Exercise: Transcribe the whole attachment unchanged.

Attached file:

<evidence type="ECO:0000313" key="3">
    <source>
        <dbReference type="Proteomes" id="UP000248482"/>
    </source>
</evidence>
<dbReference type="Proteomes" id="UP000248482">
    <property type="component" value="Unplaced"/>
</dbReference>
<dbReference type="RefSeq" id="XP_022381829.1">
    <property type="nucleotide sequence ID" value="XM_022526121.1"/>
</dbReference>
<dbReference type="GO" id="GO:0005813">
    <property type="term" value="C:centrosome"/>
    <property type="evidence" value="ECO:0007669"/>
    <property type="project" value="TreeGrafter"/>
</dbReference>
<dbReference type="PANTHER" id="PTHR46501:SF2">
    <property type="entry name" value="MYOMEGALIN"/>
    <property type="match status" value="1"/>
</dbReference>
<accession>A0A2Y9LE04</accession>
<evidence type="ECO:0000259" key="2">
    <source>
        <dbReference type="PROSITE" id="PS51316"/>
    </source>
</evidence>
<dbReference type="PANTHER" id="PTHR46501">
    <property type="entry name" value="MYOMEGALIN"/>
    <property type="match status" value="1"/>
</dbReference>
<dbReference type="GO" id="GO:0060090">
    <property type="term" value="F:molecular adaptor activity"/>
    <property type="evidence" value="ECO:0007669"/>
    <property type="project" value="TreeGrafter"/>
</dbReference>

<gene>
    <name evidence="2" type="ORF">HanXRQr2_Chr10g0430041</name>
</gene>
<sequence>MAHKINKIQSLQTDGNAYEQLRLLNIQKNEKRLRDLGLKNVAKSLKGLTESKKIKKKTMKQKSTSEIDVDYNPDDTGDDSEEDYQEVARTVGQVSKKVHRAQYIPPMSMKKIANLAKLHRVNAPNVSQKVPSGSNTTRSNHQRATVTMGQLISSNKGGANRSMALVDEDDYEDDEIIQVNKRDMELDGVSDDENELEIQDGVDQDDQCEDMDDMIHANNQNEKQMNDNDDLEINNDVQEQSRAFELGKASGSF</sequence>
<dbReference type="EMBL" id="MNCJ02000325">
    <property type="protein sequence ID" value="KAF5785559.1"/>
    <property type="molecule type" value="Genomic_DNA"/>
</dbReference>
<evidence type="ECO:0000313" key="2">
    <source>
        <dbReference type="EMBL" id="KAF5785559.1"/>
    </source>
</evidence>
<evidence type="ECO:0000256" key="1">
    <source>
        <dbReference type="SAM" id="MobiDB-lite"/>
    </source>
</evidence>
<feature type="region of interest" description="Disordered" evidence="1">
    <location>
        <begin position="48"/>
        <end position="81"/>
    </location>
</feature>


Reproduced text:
<evidence type="ECO:0000313" key="3">
    <source>
        <dbReference type="Proteomes" id="UP000248482"/>
    </source>
</evidence>
<dbReference type="Proteomes" id="UP000248482">
    <property type="component" value="Unplaced"/>
</dbReference>
<dbReference type="RefSeq" id="XP_022381829.1">
    <property type="nucleotide sequence ID" value="XM_022526121.1"/>
</dbReference>
<dbReference type="GO" id="GO:0005813">
    <property type="term" value="C:centrosome"/>
    <property type="evidence" value="ECO:0007669"/>
    <property type="project" value="TreeGrafter"/>
</dbReference>
<dbReference type="PANTHER" id="PTHR46501:SF2">
    <property type="entry name" value="MYOMEGALIN"/>
    <property type="match status" value="1"/>
</dbReference>
<accession>A0A2Y9LE04</accession>
<evidence type="ECO:0000259" key="2">
    <source>
        <dbReference type="PROSITE" id="PS51316"/>
    </source>
</evidence>
<dbReference type="PANTHER" id="PTHR46501">
    <property type="entry name" value="MYOMEGALIN"/>
    <property type="match status" value="1"/>
</dbReference>
<dbReference type="GO" id="GO:0060090">
    <property type="term" value="F:molecular adaptor activity"/>
    <property type="evidence" value="ECO:0007669"/>
    <property type="project" value="TreeGrafter"/>
</dbReference>

<gene>
    <name evidence="2" type="ORF">HanXRQr2_Chr10g0430041</name>
</gene>
<sequence>MAHKINKIQSLQTDGNAYEQLRLLNIQKNEKRLRDLGLKNVAKSLKGLTESKKIKKKTMKQKSTSEIDVDYNPDDTGDDSEEDYQEVARTVGQVSKKVHRAQYIPPMSMKKIANLAKLHRVNAPNVSQKVPSGSNTTRSNHQRATVTMGQLISSNKGGANRSMALVDEDDYEDDEIIQVNKRDMELDGVSDDENELEIQDGVDQDDQCEDMDDMIHANNQNEKQMNDNDDLEINNDVQEQSRAFELGKASGSF</sequence>
<dbReference type="EMBL" id="MNCJ02000325">
    <property type="protein sequence ID" value="KAF5785559.1"/>
    <property type="molecule type" value="Genomic_DNA"/>
</dbReference>
<evidence type="ECO:0000313" key="2">
    <source>
        <dbReference type="EMBL" id="KAF5785559.1"/>
    </source>
</evidence>
<evidence type="ECO:0000256" key="1">
    <source>
        <dbReference type="SAM" id="MobiDB-lite"/>
    </source>
</evidence>
<feature type="region of interest" description="Disordered" evidence="1">
    <location>
        <begin position="48"/>
        <end position="81"/>
    </location>
</feature>